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Most people would be satisfied with one good, fulfilling life. But with the variety of existences she has led, Rosamond Bernier seems to be emulating the proverbial cat.

With her first husband, Lewis A. Riley Jr., she lived in Acapulco, Mexico, when it was a quiet backwater and where she helped organize art exhibitions. Next, she became a writer for Vogue, then launched and edited a well-respected arts magazine, L’OEil, in Paris. In 1970, Bernier returned to the U.S. and began a unique career as a lecturer, speaking, usually without notes, about the great figures in the arts whom she had known.

Now she has written a book, “Some of My Lives” (Farrar, Straus & Giroux), about exactly that. How did she manage to encounter — and often befriend — seemingly all of the major cultural figures of the 20th century? “It was because I was interested in them,” she says.

She later adds, “I think luck has a lot to do with things — and timing. My mother died when I was only eight, and my father got a French governess. It was sheer chance that I happen to speak fluent French.”

It probably didn’t hurt that she was also a slender beauty with fine features who wore clothes well and possessed charm in abundance.

Bernier, who is 95, was born in Philadelphia to a Jewish father, Samuel Rosenbaum, a lawyer, and an Episcopalian mother, Rosamond Rawlins. While performing as a harpist in youth orchestras, she met Leopold Stokowski. During a summer break after her sophomore year at Sarah Lawrence, she went to Mexico, where she first met Aaron Copland, Frieda Kahlo and Diego Rivera. She also encountered her first husband and dropped out of college to marry him. She had a menagerie — an ocelot, a coatimundi, an anteater, two spider monkeys, a kinkajou with a drinking problem, a marmoset and two macaws — and learned to fly a plane. “Coatimundis are the cleverest animals, and they love perfume,” she says. “They would watch for a chance to knock a bottle over to sniff it.” They also sneaked eggs from the kitchen, which they ate with their shells on.

Bernier and Riley put together exhibitions of paintings, including a traveling one of North American works which was intended to help advance the Good Neighbor Policy.

The marriage didn’t last, although it ended without rancor. (In an amusing twist, Riley later married Dolores Del Rio.) Bernier was still living in Mexico when she loaned a small house she owned to Nada Patcevitch, the wife of a top Condé Nast honcho, Iva Patcevitch, who was trying to recover from a splintered love affair. When Bernier visited New York on what was meant to be a short trip, she was offered jobs at Vogue by Iva, editor in chief Edna Chase and features editor Allene Talmey. So she decided to stay. Beginning as a fashion editor, she supervised shoots, but she also tried to get involved in other areas of the magazine, overseeing portrait photographs for artists and the like. In 1947, Vogue sent her to Paris to find out what was going on in the arts there after the war.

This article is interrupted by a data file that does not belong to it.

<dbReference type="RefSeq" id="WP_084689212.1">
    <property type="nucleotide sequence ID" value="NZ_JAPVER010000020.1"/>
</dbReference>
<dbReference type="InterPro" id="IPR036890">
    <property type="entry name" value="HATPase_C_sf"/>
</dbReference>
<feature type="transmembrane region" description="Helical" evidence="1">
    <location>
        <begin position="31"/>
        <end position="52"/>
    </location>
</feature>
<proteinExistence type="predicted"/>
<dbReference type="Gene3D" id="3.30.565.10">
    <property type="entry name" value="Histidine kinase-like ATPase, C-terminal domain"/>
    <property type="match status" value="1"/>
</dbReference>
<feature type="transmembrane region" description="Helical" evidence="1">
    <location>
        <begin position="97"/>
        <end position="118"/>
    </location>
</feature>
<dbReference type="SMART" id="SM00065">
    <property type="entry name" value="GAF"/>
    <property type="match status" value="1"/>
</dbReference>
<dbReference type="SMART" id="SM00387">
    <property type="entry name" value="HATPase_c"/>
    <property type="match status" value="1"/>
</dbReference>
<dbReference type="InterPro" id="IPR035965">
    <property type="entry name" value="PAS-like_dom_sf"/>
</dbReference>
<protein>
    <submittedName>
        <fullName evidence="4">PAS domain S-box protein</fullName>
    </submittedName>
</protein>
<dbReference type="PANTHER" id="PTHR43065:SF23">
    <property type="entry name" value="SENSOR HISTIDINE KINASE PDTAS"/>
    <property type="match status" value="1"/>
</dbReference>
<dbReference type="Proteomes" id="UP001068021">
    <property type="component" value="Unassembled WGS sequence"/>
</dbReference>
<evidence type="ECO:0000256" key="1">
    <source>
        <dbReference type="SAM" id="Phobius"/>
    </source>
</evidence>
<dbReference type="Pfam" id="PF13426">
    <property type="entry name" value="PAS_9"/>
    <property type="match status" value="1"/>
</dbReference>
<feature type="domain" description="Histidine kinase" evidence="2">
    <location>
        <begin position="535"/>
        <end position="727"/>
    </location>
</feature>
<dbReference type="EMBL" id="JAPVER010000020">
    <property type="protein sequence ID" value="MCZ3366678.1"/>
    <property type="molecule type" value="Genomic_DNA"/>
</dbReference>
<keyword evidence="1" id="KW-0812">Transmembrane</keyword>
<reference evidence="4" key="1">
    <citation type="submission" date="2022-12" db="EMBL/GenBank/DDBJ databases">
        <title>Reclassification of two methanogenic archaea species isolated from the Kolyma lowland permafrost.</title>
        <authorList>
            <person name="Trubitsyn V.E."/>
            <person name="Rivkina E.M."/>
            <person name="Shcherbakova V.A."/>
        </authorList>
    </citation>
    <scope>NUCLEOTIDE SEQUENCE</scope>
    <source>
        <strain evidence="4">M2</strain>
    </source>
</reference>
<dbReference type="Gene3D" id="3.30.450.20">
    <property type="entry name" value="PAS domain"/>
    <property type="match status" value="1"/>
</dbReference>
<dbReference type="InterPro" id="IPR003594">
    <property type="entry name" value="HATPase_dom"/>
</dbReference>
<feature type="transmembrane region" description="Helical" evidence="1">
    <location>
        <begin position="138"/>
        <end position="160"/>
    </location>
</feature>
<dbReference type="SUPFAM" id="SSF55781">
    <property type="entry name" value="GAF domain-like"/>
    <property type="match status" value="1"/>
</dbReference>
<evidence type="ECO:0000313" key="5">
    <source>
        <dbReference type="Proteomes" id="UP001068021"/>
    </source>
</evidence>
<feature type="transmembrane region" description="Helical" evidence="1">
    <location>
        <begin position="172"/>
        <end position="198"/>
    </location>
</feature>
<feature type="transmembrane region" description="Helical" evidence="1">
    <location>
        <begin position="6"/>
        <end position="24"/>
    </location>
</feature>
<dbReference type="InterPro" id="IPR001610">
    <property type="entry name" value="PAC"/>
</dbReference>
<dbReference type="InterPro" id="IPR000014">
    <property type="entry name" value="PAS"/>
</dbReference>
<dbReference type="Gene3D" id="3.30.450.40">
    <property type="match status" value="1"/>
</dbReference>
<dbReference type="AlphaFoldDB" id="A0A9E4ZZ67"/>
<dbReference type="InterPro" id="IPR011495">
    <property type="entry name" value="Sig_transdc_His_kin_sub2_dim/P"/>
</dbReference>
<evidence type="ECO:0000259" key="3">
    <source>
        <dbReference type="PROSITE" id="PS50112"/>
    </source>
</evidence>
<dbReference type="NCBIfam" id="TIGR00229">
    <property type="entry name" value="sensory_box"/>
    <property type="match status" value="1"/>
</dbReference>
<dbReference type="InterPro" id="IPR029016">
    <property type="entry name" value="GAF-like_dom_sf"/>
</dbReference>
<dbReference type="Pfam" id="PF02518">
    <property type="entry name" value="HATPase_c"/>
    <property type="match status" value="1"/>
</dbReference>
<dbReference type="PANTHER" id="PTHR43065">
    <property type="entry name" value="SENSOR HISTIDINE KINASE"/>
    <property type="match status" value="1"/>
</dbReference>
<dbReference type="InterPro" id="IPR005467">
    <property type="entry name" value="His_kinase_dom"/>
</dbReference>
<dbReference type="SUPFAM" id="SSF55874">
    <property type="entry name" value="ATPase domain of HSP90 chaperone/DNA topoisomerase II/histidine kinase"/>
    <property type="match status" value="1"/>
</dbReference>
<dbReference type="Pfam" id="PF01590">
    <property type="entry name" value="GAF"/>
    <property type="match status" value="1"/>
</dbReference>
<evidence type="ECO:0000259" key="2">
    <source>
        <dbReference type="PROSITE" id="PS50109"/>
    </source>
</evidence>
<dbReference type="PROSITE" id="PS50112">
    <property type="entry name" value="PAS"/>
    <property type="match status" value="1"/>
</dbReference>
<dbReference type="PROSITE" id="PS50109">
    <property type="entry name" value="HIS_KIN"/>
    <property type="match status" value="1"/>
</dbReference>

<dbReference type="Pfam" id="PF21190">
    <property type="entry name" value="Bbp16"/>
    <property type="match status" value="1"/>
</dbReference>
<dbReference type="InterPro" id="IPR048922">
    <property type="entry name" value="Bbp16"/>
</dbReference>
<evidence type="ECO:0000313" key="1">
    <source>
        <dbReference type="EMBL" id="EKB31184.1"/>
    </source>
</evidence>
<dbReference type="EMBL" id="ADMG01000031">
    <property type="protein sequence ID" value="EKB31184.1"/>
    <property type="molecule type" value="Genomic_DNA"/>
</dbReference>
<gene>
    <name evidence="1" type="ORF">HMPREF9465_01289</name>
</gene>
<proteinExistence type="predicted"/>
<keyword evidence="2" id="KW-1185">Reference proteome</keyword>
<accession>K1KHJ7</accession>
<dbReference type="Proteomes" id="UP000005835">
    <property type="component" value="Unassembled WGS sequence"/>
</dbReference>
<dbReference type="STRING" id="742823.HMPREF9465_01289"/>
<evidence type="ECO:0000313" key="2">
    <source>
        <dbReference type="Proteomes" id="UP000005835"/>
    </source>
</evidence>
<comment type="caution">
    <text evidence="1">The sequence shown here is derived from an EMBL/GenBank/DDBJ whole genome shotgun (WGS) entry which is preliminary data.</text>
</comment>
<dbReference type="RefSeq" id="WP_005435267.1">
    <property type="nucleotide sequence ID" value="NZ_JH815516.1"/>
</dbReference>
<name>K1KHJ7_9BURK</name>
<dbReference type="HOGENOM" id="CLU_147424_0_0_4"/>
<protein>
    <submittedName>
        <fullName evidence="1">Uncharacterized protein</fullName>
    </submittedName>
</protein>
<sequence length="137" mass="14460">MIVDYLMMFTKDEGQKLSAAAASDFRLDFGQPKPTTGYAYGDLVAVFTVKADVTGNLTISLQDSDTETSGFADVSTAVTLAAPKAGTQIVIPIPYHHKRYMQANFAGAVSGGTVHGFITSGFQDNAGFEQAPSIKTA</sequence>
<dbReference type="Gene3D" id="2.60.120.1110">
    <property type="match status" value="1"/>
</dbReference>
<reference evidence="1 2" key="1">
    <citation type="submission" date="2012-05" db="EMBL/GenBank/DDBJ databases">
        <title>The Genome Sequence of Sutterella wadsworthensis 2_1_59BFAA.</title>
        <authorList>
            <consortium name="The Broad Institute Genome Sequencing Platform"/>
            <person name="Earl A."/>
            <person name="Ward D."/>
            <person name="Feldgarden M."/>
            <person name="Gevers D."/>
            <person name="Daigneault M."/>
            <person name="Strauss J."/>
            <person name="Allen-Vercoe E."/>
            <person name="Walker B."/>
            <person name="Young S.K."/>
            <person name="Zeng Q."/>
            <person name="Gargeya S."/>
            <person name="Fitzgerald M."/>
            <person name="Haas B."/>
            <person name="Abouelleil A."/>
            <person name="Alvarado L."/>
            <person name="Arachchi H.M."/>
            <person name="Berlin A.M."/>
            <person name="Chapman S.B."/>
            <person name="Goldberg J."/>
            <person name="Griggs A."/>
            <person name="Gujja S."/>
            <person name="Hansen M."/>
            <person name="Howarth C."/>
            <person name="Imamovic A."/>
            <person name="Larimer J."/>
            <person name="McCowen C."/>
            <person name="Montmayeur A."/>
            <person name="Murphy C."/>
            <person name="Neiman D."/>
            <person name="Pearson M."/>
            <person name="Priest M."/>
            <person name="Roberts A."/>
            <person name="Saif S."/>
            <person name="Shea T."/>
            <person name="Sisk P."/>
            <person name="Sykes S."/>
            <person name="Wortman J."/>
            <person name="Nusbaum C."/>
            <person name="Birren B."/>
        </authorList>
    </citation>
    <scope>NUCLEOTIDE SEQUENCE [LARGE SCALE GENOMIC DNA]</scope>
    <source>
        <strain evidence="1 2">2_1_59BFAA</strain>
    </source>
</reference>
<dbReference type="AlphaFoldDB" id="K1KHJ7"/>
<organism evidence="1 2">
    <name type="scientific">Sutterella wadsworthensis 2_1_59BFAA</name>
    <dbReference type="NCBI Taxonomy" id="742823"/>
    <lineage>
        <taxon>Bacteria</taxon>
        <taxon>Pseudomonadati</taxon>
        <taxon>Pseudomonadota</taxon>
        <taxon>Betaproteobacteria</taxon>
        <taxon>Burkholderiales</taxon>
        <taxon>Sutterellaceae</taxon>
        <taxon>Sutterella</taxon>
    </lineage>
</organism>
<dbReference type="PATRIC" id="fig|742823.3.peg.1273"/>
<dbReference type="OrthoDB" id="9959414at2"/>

One of the first ideas she came up with was to look up and document people and places that had been associated with Marcel Proust. Bernier went to interview them, with Erwin Blumenfeld as her photographer. One was Jean Cocteau, who described Proust as a fascinating talker who mesmerized his listeners. Late at night, in his dusty rooms (he thought cleaning aggravated his asthma), he would read from “Swann’s Way” for his friends, displaying a remarkable modesty. As Cocteau remembered it, “He would repeat, ‘It’s too silly.…I really can’t go on,’ and apologize for making [his guests] listen to such foolish stuff.”

She also approached Henri Matisse and Pablo Picasso for other articles, becoming sufficiently friendly with the latter that he gave her two important scoops, one about the paintings he was doing in Antibes at the time. (“I amused him,” she says.) Matisse gave her the first look at what he was doing at the chapel in Venice. But Bernier felt that these scoops were neither treated with sufficient respect by Vogue nor given the exposure they deserved. “They hardly gave me a byline,” she says. So, in 1955, she and her second husband, Georges Bernier, decided to launch their own monthly magazine of the arts, L’OEil.